Members of the Tulsa Police Department and their families took time Saturday morning to remember their fellow officers who have been killed since 1917.
The department held a memorial service at the police academy at 6066 East 66th Street North to honor the 39 Tulsa Police officers who have been killed in the line of duty.
The service followed a candlelight vigil at the Tulsa Police Memorial at the academy Friday evening.
The department says the service acknowledges the commitment of every officer who takes the oath of office.
On Saturday, 39 men and women killed in the line of duty were memorialized.
Every Tulsa police officer killed in the line of duty gets a special place at a special memorial site.
And every year, fellow officers and family members honor their memories.
Christie Simpson and her family always make it a point to attend the service...
A driver shot and killed her late husband Gus Spanos during a traffic stop in 1993.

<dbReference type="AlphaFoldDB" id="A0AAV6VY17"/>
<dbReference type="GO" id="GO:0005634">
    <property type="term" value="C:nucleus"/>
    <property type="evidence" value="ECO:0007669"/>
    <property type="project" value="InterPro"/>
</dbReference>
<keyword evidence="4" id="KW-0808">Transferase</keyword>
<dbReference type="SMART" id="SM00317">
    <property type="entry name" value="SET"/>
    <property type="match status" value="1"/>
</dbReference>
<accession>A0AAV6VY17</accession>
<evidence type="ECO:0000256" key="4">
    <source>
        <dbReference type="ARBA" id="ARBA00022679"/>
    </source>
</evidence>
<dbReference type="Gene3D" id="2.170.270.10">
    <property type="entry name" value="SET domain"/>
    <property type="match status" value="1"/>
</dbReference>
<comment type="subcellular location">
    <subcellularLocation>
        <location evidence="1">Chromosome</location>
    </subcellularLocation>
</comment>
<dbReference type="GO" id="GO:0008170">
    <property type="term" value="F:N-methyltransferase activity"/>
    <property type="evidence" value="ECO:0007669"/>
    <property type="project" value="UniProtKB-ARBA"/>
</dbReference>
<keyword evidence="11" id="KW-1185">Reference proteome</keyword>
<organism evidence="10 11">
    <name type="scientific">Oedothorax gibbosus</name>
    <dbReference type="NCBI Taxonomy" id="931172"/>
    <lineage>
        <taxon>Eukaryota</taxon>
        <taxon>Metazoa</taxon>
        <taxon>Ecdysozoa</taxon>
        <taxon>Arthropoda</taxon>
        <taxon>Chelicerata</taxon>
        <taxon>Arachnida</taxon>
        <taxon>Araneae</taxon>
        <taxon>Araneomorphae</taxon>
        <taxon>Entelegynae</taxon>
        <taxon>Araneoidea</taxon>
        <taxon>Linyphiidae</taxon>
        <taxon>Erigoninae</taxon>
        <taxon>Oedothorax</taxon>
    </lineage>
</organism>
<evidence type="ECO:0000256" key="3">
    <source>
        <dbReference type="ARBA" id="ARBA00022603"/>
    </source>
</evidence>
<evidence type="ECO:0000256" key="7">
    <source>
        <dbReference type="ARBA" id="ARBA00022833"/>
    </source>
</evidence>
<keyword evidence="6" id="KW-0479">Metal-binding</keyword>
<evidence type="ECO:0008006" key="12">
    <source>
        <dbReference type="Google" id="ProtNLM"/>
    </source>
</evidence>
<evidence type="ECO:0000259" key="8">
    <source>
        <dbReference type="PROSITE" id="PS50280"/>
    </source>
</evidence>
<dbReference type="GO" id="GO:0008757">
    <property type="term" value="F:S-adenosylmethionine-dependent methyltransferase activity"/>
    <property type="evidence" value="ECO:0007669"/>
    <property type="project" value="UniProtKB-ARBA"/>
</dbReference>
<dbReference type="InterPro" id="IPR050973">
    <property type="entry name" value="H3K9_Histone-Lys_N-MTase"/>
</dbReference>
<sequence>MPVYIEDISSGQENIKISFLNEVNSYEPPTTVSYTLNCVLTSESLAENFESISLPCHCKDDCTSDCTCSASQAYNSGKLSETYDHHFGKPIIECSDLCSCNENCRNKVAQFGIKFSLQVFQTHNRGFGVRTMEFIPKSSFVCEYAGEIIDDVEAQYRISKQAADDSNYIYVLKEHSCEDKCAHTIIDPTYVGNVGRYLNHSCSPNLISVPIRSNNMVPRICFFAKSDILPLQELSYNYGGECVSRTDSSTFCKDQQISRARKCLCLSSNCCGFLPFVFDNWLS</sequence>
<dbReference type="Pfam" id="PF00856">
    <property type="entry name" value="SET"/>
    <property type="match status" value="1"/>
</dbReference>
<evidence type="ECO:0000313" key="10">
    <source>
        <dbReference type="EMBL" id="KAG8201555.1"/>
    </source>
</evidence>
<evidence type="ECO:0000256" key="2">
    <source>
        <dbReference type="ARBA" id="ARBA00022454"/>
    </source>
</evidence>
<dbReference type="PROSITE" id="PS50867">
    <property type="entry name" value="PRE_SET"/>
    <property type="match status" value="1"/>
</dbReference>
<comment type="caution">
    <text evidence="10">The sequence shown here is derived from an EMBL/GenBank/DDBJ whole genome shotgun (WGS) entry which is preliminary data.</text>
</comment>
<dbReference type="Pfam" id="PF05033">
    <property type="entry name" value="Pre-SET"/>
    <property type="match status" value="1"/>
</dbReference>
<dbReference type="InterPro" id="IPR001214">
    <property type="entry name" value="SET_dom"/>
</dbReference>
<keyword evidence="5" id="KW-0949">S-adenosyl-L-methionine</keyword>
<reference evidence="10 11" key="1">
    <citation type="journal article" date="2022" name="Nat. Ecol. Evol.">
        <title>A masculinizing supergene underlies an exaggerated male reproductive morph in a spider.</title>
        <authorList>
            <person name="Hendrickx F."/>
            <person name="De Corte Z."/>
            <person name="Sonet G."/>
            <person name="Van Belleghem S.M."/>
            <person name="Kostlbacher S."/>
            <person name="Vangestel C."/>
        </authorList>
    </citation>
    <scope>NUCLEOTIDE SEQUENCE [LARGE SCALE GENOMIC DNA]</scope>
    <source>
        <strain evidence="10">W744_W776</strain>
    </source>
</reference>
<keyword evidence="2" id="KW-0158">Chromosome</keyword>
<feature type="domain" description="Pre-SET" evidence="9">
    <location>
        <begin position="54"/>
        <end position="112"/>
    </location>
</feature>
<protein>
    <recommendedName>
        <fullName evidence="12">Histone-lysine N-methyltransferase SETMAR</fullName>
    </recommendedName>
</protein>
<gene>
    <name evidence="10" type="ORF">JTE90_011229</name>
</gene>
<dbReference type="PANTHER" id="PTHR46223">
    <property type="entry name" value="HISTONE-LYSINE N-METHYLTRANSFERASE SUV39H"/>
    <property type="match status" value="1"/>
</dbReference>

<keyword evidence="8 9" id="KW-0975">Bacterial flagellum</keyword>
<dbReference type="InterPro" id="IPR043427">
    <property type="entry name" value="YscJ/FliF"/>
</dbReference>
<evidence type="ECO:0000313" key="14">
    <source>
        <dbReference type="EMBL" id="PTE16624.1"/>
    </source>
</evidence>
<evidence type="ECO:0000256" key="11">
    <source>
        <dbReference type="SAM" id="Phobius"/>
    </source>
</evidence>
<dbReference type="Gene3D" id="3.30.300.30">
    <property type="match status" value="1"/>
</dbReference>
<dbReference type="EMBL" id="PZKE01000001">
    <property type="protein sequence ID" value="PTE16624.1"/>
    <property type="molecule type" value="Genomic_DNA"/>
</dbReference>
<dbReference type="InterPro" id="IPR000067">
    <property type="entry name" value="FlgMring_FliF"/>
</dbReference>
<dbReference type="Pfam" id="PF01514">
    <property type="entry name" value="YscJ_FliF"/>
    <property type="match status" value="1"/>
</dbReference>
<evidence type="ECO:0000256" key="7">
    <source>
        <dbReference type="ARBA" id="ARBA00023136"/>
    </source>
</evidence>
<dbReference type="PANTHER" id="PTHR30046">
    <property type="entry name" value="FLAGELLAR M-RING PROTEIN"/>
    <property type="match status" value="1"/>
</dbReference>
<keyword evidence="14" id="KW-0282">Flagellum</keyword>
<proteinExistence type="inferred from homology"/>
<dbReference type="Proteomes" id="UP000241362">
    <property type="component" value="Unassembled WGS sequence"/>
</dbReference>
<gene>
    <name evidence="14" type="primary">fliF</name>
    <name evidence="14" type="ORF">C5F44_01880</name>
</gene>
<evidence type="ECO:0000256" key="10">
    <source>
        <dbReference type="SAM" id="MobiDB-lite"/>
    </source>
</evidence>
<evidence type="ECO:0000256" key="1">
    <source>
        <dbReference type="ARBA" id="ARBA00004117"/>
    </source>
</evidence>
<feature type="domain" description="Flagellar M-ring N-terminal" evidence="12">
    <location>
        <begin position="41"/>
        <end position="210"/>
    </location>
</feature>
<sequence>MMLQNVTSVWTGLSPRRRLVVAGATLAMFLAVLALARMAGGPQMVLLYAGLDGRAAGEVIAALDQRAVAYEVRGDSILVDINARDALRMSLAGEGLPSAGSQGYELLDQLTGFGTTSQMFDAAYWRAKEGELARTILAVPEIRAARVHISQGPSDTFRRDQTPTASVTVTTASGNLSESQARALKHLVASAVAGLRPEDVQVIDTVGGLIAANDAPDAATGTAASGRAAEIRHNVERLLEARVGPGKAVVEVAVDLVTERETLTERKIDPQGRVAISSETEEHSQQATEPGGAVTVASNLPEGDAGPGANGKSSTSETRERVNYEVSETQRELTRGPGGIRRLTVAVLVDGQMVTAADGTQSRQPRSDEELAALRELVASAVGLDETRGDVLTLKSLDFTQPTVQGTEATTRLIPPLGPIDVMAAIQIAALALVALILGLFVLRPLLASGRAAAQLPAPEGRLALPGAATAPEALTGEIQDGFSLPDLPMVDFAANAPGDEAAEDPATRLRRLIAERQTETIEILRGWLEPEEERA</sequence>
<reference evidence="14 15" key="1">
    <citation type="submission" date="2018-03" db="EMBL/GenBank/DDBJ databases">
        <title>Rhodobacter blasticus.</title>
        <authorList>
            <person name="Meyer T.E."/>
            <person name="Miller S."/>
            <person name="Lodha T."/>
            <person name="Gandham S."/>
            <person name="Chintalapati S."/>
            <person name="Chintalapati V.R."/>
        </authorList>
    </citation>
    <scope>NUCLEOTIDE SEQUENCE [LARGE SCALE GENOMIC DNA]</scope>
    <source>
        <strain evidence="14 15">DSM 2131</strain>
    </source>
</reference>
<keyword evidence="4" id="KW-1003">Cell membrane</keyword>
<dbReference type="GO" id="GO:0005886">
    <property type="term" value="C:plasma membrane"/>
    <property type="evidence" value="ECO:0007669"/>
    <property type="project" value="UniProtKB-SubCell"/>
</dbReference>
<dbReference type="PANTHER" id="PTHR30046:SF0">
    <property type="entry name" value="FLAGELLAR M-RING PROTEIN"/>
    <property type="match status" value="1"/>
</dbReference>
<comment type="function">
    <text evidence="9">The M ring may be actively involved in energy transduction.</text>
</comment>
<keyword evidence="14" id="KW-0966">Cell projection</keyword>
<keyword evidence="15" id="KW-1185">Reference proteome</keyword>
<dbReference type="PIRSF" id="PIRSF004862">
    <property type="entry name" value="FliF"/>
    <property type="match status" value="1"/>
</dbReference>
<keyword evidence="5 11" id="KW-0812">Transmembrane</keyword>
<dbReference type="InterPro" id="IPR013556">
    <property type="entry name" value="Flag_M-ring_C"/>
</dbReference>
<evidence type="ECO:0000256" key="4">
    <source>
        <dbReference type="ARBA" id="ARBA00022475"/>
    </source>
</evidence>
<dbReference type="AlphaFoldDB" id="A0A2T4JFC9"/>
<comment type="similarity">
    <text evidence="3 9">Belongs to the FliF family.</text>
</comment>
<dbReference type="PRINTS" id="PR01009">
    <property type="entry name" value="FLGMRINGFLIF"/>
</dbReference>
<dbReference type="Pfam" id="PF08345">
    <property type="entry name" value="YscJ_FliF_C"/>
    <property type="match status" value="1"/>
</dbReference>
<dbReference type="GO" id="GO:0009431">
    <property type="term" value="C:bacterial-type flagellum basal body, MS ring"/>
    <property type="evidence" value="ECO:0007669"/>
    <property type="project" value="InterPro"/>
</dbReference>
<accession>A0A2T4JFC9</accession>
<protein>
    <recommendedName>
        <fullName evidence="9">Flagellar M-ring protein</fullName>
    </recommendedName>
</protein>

Support for Spanos' family and Simpson has never wavered.
"It's been 23 years and there's still -- I walk through here and I get hug after hug after hug, so it's a big family," Simpson said.
Simpson's seen attendance grow at these memorials.
Retired Officer Gary Johnson still makes it a point to return and remember his fallen brothers and sisters.
“I think is very important not only for the city, but for the police department," he said.
The service has a special meaning for Corporal Gene Watkins, who was shot in the leg last August while serving a warrant.
Today, he represented all the officers injured on the job.
“Each day, no one knows what's going to hold for them, but it's even more so with a police man because of the things they will encounter during the day,” Watkins said. “I'm fortunate that I'm standing here today, but I'm also thinking about the one's we lost and unfortunately gave the ultimate sacrifice."
The next step is for the Honor Guard to take flags and bring them to the final resting places of the fallen officers.
A full national ceremony will be held on May 15.